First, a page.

Strategies For Qualitative User Research
*I originally wrote this many months ago as an internal wiki post at the company I worked for at the time.
Why do research in the first place?
- To match business decisions and assumptions to real world use. Making major product decisions without checking them with our users first could put your business at a huge risk.
- To save time and money in design and development, and iterate in a smarter, informed way. Iteration can and should happen both within design, and after your work is released to market. To only iterate in one way would be limiting your potential.
- To achieve an understanding of the people who are actually using your product. You can’t make assumptions based on your own beliefs about how one should use your product.
How? Your research strategy should depend on the scenario.
If the team / business wants to make an impactful product decision, you need to do validation testing.
- Your goal is to validate or disprove assumptions held by the business (or find out if you need to dig deeper).
- Keep an open mind (don’t let confirmation bias cloud your judgment).
- This doesn’t have to test a UI prototype; for example, you could test copy or a video this way as well. You can also validate assumptions through an interview alone if it’s something that can’t be tested.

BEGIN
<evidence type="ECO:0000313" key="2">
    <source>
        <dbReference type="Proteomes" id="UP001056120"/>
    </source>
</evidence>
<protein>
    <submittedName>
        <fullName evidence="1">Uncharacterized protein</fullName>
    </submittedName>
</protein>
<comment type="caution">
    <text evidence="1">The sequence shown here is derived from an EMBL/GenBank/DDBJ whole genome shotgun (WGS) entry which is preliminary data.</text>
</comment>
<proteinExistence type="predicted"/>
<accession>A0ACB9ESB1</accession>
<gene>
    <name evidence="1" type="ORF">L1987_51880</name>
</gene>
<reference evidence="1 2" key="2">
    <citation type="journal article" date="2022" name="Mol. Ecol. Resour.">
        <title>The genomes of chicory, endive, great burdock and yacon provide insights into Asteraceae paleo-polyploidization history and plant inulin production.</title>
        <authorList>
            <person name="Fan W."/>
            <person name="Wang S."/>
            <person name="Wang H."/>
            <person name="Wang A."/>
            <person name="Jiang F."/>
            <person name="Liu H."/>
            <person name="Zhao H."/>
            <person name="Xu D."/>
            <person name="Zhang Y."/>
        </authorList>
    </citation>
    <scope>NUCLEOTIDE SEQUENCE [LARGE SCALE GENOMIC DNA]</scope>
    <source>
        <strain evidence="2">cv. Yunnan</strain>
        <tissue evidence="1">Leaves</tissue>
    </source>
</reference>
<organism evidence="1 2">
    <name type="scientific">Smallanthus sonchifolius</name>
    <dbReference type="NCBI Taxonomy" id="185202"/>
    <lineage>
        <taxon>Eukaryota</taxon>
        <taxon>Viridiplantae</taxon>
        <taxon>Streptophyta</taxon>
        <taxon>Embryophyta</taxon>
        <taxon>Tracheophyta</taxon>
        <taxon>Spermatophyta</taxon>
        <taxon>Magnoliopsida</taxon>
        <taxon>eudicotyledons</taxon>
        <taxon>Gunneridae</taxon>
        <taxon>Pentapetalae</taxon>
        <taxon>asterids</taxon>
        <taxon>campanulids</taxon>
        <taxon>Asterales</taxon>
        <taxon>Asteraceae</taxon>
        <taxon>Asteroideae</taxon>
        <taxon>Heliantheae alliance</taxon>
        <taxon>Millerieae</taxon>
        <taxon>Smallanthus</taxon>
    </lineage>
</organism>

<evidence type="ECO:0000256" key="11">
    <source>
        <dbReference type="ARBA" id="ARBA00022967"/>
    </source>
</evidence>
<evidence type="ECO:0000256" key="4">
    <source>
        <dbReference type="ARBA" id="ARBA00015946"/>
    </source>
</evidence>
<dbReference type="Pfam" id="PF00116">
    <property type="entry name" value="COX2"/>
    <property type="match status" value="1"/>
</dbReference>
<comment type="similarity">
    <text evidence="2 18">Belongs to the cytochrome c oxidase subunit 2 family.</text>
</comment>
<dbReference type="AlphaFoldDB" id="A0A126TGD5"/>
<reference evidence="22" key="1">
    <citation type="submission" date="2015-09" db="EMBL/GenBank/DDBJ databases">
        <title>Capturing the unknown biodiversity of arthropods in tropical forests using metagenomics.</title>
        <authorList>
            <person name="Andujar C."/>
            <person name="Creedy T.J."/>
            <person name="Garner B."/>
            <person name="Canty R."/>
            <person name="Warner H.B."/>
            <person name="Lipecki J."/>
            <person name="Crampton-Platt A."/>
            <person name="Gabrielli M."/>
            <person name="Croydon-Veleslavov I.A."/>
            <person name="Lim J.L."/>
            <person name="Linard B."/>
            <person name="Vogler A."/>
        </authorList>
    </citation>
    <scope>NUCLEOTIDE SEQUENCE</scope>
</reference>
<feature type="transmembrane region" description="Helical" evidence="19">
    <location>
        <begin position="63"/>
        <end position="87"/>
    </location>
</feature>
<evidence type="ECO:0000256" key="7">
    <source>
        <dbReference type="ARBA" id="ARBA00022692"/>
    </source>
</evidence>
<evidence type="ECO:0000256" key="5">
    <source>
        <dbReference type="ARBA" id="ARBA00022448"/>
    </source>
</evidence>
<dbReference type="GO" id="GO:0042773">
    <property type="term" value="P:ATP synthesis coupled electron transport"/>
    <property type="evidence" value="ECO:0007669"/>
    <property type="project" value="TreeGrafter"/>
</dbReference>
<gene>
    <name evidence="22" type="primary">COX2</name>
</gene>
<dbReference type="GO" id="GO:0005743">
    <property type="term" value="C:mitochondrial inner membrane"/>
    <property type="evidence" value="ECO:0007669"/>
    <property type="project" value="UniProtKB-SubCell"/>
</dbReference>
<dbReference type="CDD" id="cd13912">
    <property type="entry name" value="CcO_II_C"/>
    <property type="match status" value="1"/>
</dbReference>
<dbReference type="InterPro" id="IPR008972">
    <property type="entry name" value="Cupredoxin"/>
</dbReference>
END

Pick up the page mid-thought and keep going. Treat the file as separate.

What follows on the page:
If the team is working on a new feature, and you don’t know anything about what the user is going through at that step in the journey, you need to do exploratory research.
- This can be a survey if you’re in a rush (better than nothing and easy to send out!).
- Go into testing with goals on what you’re hoping to learn. Unfocused interviews end up wasting everyone’s time.
If the team is working on a prototype for a feature that has already been validated, you need to do usability testing.
- You already know you’re building the right thing, now you want to learn how to build it right.
- This doesn’t require excessive interview questions before the test.
- This can be done with less planning and more spur of the moment. There is no excuse to avoid this — just turn to the person sitting next to you and make sure they can accomplish the desired task in your prototype.
When you have extra time, build a base of foundational research.
- This can take the form of surveys or user interviews. You may not have very specific goals for the study, and can take the time to look at the user journey in depth, with perspectives from different regions/markets.
- The reason this is important is to gain a collective understanding and empathy for our users. When you inevitably have to move too fast to test, you’ll have a better instinct for what the user might need.
- This information can inform personas, empathy mapping, and eventually user journey maps.
Things to remember
- These principles can and should apply to internal staff interviews as well, especially if they’re heavy users of the other side of the product.
- Document all interviews/tests if possible — it will make synthesizing the results much, much easier.
- Ask one question at a time.
- Don’t be afraid to go off script.
- Always ask why.
- Listen to tone of voice or watch for body language to get the full picture.
- No leading questions.
- Sometimes you won’t find the answer or you’ll realize you’re asking the wrong question — that’s okay. Keep going.